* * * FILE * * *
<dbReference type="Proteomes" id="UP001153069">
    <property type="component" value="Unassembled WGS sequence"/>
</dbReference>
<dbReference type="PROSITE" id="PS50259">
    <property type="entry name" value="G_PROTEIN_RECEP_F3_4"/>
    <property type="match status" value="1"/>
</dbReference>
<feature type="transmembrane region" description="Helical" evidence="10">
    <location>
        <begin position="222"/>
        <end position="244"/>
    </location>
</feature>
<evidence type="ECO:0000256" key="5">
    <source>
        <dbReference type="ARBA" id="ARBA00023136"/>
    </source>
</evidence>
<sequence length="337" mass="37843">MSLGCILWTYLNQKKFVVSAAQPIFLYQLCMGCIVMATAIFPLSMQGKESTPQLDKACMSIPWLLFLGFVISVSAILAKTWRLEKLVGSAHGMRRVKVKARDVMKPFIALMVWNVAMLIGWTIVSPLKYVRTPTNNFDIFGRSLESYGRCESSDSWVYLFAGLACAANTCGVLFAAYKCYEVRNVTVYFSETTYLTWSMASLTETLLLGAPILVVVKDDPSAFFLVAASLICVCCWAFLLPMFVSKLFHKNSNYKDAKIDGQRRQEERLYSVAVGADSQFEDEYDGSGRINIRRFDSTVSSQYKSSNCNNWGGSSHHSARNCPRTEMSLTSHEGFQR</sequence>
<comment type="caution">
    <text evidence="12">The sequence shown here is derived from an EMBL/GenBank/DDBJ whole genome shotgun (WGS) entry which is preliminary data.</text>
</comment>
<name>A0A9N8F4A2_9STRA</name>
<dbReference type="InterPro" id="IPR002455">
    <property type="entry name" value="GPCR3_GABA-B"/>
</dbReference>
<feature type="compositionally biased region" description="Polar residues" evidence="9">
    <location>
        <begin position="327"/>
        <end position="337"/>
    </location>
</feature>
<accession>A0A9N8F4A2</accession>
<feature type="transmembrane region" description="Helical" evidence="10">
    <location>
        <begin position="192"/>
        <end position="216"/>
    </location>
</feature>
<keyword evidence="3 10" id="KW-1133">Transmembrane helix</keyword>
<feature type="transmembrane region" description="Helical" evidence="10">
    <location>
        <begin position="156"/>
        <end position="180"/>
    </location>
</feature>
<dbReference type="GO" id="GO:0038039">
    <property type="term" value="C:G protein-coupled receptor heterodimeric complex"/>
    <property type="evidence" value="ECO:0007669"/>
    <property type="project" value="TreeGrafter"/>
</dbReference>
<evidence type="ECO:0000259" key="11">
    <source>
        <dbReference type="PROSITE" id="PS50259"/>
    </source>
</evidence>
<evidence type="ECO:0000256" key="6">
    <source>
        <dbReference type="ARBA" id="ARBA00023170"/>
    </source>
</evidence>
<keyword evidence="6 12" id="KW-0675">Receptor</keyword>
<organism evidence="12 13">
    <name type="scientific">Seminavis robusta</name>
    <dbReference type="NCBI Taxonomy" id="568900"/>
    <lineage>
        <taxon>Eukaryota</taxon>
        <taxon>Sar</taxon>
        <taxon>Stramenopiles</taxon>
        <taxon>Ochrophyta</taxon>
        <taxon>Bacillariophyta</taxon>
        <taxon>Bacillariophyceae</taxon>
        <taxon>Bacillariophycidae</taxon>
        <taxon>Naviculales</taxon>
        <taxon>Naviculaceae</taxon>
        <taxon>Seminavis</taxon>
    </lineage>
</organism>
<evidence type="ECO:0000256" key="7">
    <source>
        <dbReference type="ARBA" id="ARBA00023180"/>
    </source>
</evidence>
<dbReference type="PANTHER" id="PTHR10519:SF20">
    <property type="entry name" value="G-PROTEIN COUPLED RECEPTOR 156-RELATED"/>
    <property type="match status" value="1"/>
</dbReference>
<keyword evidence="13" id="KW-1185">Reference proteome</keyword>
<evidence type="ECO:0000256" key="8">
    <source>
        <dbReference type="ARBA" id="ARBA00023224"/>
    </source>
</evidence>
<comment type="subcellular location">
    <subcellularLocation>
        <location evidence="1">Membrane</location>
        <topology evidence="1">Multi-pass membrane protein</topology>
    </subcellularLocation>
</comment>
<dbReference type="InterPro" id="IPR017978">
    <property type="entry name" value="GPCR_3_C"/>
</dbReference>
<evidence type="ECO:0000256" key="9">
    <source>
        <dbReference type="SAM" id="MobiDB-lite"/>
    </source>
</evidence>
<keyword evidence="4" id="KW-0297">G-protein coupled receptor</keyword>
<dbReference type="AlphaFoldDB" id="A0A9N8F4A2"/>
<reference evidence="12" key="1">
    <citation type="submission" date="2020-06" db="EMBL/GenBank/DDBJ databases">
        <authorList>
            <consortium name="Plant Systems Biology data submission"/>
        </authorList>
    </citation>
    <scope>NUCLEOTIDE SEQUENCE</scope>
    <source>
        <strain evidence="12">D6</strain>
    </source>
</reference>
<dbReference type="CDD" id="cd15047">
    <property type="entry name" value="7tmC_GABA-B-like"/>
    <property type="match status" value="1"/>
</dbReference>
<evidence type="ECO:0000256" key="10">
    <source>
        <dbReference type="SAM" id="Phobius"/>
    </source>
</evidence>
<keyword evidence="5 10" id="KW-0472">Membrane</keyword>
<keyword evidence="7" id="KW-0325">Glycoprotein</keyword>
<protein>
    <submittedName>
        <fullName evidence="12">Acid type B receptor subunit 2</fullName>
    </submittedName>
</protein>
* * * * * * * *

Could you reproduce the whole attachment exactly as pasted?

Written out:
<dbReference type="Proteomes" id="UP001153069">
    <property type="component" value="Unassembled WGS sequence"/>
</dbReference>
<dbReference type="PROSITE" id="PS50259">
    <property type="entry name" value="G_PROTEIN_RECEP_F3_4"/>
    <property type="match status" value="1"/>
</dbReference>
<feature type="transmembrane region" description="Helical" evidence="10">
    <location>
        <begin position="222"/>
        <end position="244"/>
    </location>
</feature>
<evidence type="ECO:0000256" key="5">
    <source>
        <dbReference type="ARBA" id="ARBA00023136"/>
    </source>
</evidence>
<sequence length="337" mass="37843">MSLGCILWTYLNQKKFVVSAAQPIFLYQLCMGCIVMATAIFPLSMQGKESTPQLDKACMSIPWLLFLGFVISVSAILAKTWRLEKLVGSAHGMRRVKVKARDVMKPFIALMVWNVAMLIGWTIVSPLKYVRTPTNNFDIFGRSLESYGRCESSDSWVYLFAGLACAANTCGVLFAAYKCYEVRNVTVYFSETTYLTWSMASLTETLLLGAPILVVVKDDPSAFFLVAASLICVCCWAFLLPMFVSKLFHKNSNYKDAKIDGQRRQEERLYSVAVGADSQFEDEYDGSGRINIRRFDSTVSSQYKSSNCNNWGGSSHHSARNCPRTEMSLTSHEGFQR</sequence>
<comment type="caution">
    <text evidence="12">The sequence shown here is derived from an EMBL/GenBank/DDBJ whole genome shotgun (WGS) entry which is preliminary data.</text>
</comment>
<name>A0A9N8F4A2_9STRA</name>
<dbReference type="InterPro" id="IPR002455">
    <property type="entry name" value="GPCR3_GABA-B"/>
</dbReference>
<feature type="compositionally biased region" description="Polar residues" evidence="9">
    <location>
        <begin position="327"/>
        <end position="337"/>
    </location>
</feature>
<accession>A0A9N8F4A2</accession>
<feature type="transmembrane region" description="Helical" evidence="10">
    <location>
        <begin position="192"/>
        <end position="216"/>
    </location>
</feature>
<keyword evidence="3 10" id="KW-1133">Transmembrane helix</keyword>
<feature type="transmembrane region" description="Helical" evidence="10">
    <location>
        <begin position="156"/>
        <end position="180"/>
    </location>
</feature>
<dbReference type="GO" id="GO:0038039">
    <property type="term" value="C:G protein-coupled receptor heterodimeric complex"/>
    <property type="evidence" value="ECO:0007669"/>
    <property type="project" value="TreeGrafter"/>
</dbReference>
<evidence type="ECO:0000259" key="11">
    <source>
        <dbReference type="PROSITE" id="PS50259"/>
    </source>
</evidence>
<evidence type="ECO:0000256" key="6">
    <source>
        <dbReference type="ARBA" id="ARBA00023170"/>
    </source>
</evidence>
<keyword evidence="6 12" id="KW-0675">Receptor</keyword>
<organism evidence="12 13">
    <name type="scientific">Seminavis robusta</name>
    <dbReference type="NCBI Taxonomy" id="568900"/>
    <lineage>
        <taxon>Eukaryota</taxon>
        <taxon>Sar</taxon>
        <taxon>Stramenopiles</taxon>
        <taxon>Ochrophyta</taxon>
        <taxon>Bacillariophyta</taxon>
        <taxon>Bacillariophyceae</taxon>
        <taxon>Bacillariophycidae</taxon>
        <taxon>Naviculales</taxon>
        <taxon>Naviculaceae</taxon>
        <taxon>Seminavis</taxon>
    </lineage>
</organism>
<evidence type="ECO:0000256" key="7">
    <source>
        <dbReference type="ARBA" id="ARBA00023180"/>
    </source>
</evidence>
<dbReference type="PANTHER" id="PTHR10519:SF20">
    <property type="entry name" value="G-PROTEIN COUPLED RECEPTOR 156-RELATED"/>
    <property type="match status" value="1"/>
</dbReference>
<keyword evidence="13" id="KW-1185">Reference proteome</keyword>
<evidence type="ECO:0000256" key="8">
    <source>
        <dbReference type="ARBA" id="ARBA00023224"/>
    </source>
</evidence>
<comment type="subcellular location">
    <subcellularLocation>
        <location evidence="1">Membrane</location>
        <topology evidence="1">Multi-pass membrane protein</topology>
    </subcellularLocation>
</comment>
<dbReference type="InterPro" id="IPR017978">
    <property type="entry name" value="GPCR_3_C"/>
</dbReference>
<evidence type="ECO:0000256" key="9">
    <source>
        <dbReference type="SAM" id="MobiDB-lite"/>
    </source>
</evidence>
<keyword evidence="4" id="KW-0297">G-protein coupled receptor</keyword>
<dbReference type="AlphaFoldDB" id="A0A9N8F4A2"/>
<reference evidence="12" key="1">
    <citation type="submission" date="2020-06" db="EMBL/GenBank/DDBJ databases">
        <authorList>
            <consortium name="Plant Systems Biology data submission"/>
        </authorList>
    </citation>
    <scope>NUCLEOTIDE SEQUENCE</scope>
    <source>
        <strain evidence="12">D6</strain>
    </source>
</reference>
<dbReference type="CDD" id="cd15047">
    <property type="entry name" value="7tmC_GABA-B-like"/>
    <property type="match status" value="1"/>
</dbReference>
<evidence type="ECO:0000256" key="10">
    <source>
        <dbReference type="SAM" id="Phobius"/>
    </source>
</evidence>
<keyword evidence="5 10" id="KW-0472">Membrane</keyword>
<keyword evidence="7" id="KW-0325">Glycoprotein</keyword>
<protein>
    <submittedName>
        <fullName evidence="12">Acid type B receptor subunit 2</fullName>
    </submittedName>
</protein>